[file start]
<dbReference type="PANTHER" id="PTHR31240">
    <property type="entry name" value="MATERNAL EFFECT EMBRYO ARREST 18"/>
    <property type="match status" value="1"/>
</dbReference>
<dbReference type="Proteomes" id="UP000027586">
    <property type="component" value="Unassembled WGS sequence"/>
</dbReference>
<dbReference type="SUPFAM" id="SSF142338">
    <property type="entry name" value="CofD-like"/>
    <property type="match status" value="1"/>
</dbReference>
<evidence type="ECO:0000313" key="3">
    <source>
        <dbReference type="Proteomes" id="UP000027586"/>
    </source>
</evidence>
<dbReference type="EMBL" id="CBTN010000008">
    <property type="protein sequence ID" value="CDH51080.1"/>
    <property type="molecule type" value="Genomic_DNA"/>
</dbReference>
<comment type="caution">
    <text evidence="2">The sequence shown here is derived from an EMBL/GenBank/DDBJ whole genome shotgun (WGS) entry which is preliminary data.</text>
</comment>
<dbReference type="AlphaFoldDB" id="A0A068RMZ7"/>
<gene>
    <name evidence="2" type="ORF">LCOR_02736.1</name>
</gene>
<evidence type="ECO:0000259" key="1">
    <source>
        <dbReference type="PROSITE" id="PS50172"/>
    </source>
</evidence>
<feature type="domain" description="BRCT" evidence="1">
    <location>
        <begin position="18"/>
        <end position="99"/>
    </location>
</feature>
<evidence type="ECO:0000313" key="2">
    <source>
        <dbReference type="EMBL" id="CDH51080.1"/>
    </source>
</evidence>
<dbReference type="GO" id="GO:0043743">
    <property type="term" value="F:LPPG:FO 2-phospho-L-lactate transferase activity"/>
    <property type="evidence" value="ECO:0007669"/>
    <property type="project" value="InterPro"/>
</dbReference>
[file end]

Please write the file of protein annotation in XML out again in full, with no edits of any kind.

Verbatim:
<dbReference type="PANTHER" id="PTHR31240">
    <property type="entry name" value="MATERNAL EFFECT EMBRYO ARREST 18"/>
    <property type="match status" value="1"/>
</dbReference>
<dbReference type="Proteomes" id="UP000027586">
    <property type="component" value="Unassembled WGS sequence"/>
</dbReference>
<dbReference type="SUPFAM" id="SSF142338">
    <property type="entry name" value="CofD-like"/>
    <property type="match status" value="1"/>
</dbReference>
<evidence type="ECO:0000313" key="3">
    <source>
        <dbReference type="Proteomes" id="UP000027586"/>
    </source>
</evidence>
<dbReference type="EMBL" id="CBTN010000008">
    <property type="protein sequence ID" value="CDH51080.1"/>
    <property type="molecule type" value="Genomic_DNA"/>
</dbReference>
<comment type="caution">
    <text evidence="2">The sequence shown here is derived from an EMBL/GenBank/DDBJ whole genome shotgun (WGS) entry which is preliminary data.</text>
</comment>
<dbReference type="AlphaFoldDB" id="A0A068RMZ7"/>
<gene>
    <name evidence="2" type="ORF">LCOR_02736.1</name>
</gene>
<evidence type="ECO:0000259" key="1">
    <source>
        <dbReference type="PROSITE" id="PS50172"/>
    </source>
</evidence>
<feature type="domain" description="BRCT" evidence="1">
    <location>
        <begin position="18"/>
        <end position="99"/>
    </location>
</feature>
<evidence type="ECO:0000313" key="2">
    <source>
        <dbReference type="EMBL" id="CDH51080.1"/>
    </source>
</evidence>
<dbReference type="GO" id="GO:0043743">
    <property type="term" value="F:LPPG:FO 2-phospho-L-lactate transferase activity"/>
    <property type="evidence" value="ECO:0007669"/>
    <property type="project" value="InterPro"/>
</dbReference>